In part of my heart is a hole
called regret. Nostalgic rhythms
remind me, take me back to 1984
when all was hope and song…
I regret not telling her I liked her,
wanted to spend time with her.
Third grade was hoping I’d see her,
sad when Summer came and I
had not said a thing.
Hope died completely by ’85,
when Ryan and I stole into
our parents’ cabinet and killed
ourselves slowly. If at first
you don’t succeed, try and try
to die over and over again—then
watch friends actually pass away,
be grateful that although you
missed the consummation of Spring,
you at least saw it dawn—
I shall be telling this with a sigh,
sometime like Frost, between
injury, peace and rhyme—at
least once before bed YELL it out!!
God, at least amends are there
to be made, reaching back with
band-aids and lemonades, quenching
the nostalgic curse of broken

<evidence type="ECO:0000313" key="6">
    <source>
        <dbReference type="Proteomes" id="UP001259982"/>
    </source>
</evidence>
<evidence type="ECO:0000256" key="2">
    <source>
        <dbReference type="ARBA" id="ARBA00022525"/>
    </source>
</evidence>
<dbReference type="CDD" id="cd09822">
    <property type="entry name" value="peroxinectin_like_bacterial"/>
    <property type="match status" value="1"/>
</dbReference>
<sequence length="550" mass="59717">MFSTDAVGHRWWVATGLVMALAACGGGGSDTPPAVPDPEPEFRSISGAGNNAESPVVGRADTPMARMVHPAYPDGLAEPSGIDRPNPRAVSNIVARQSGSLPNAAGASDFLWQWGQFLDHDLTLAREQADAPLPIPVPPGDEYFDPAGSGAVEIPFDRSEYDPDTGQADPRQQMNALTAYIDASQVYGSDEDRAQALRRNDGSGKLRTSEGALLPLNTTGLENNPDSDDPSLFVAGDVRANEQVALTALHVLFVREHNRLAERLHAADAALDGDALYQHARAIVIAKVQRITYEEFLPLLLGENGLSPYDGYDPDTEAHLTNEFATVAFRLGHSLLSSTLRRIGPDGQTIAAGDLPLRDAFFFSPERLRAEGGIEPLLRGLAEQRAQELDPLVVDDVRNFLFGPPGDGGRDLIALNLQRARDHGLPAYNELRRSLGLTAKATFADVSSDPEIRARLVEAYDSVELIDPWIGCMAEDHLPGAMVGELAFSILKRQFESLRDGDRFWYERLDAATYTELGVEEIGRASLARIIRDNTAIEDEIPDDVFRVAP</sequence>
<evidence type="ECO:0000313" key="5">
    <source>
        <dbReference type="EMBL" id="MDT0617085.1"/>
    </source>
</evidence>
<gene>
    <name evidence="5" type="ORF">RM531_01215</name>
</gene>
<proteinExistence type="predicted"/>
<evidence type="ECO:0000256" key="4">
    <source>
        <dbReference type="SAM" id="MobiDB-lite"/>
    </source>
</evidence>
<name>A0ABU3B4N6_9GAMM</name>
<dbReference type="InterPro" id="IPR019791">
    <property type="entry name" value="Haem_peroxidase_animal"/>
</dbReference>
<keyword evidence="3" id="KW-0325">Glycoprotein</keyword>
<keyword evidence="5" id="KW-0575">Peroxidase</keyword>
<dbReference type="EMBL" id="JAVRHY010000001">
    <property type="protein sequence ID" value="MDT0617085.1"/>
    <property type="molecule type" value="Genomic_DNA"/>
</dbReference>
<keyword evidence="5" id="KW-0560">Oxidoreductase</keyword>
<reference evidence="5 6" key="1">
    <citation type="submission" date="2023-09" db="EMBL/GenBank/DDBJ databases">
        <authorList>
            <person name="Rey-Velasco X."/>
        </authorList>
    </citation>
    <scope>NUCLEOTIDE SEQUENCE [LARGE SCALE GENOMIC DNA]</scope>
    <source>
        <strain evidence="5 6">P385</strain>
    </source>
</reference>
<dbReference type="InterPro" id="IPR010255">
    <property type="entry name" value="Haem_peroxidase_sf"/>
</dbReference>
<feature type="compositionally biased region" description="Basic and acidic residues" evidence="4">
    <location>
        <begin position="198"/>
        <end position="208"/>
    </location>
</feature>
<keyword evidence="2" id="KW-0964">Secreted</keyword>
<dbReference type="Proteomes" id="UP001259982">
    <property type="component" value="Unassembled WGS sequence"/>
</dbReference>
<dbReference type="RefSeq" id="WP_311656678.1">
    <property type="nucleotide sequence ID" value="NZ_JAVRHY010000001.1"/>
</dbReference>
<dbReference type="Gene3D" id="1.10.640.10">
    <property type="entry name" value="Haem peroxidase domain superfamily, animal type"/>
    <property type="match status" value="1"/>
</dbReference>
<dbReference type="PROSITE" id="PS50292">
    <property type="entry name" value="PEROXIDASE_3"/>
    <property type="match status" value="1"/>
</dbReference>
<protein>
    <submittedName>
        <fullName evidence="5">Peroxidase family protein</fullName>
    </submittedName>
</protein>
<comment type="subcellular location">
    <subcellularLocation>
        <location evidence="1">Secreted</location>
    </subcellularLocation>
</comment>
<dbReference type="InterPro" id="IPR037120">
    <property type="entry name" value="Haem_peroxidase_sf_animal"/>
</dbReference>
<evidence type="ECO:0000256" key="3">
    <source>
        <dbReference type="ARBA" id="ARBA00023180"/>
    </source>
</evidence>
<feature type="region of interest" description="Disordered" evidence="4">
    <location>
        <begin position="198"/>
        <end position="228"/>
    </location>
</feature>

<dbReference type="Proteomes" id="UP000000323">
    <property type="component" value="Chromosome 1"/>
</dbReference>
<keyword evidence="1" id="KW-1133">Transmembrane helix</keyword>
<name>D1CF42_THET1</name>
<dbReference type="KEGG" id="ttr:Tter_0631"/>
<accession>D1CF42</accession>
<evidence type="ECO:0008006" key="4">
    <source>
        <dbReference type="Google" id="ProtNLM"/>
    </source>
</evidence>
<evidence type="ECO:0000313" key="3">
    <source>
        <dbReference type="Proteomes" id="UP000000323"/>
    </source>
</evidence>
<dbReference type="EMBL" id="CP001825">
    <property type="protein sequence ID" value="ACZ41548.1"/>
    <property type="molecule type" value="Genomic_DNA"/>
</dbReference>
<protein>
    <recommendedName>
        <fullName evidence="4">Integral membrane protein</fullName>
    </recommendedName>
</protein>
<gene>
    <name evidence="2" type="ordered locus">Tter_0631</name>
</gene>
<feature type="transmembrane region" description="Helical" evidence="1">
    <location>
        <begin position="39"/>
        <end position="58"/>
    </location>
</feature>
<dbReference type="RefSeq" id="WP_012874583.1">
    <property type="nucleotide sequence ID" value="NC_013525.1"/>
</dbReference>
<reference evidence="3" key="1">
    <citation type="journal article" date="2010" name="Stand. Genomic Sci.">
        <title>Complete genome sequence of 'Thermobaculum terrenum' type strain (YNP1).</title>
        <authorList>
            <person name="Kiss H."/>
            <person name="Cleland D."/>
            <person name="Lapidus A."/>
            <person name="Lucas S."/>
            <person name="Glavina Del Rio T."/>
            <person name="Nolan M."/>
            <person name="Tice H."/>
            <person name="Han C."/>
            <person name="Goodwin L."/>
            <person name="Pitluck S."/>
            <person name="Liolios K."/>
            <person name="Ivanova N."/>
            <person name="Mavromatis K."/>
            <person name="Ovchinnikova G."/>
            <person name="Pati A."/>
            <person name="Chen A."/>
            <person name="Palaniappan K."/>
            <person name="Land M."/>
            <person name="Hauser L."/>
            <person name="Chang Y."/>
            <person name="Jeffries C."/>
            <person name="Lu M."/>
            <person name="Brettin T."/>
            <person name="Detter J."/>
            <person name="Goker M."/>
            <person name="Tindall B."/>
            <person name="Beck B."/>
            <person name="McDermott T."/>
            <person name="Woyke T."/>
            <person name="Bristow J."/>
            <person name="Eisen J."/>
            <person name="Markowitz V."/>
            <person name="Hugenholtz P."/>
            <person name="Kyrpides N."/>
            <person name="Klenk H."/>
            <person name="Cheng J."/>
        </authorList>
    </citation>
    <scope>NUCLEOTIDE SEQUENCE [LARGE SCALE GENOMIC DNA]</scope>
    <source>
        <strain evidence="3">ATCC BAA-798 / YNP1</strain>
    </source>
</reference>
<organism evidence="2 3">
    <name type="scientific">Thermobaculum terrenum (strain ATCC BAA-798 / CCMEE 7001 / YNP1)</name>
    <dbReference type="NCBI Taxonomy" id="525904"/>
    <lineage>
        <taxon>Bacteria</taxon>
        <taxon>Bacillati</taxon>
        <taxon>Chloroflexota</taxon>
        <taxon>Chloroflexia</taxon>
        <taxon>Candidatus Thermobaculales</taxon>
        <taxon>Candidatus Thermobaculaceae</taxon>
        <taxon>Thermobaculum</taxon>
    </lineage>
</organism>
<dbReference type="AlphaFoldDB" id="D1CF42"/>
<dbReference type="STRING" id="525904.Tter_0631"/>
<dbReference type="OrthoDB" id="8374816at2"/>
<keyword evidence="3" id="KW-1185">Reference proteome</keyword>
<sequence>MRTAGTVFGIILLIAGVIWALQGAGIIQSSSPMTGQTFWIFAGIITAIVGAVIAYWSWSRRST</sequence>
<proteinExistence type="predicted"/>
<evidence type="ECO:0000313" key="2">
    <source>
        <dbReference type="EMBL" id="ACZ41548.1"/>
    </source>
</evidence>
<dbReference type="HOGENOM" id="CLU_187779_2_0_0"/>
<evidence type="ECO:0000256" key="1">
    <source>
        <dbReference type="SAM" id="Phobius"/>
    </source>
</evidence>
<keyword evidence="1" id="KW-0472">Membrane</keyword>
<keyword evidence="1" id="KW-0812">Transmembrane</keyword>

dancefloor dreams, death, the
cycle led by devils of feeling, hiding,
dishonesty and beer.
Homeless I walk away, a shirt on
my back awaiting the honest ask.
The way back is there; Poverty
a friend when it teaches us what we
need, don’t, who’s our real friend,
and what Jesus meant when he
spoke of family being those
who do God’s will.
Regret: part of my heart, the dancefloor
old but for hot memory. I choose
a different path today, and what’s
I bring roadblocks and signs to
warn youth away from my
Drop the act, wear a helmet
like the law says, and be a nice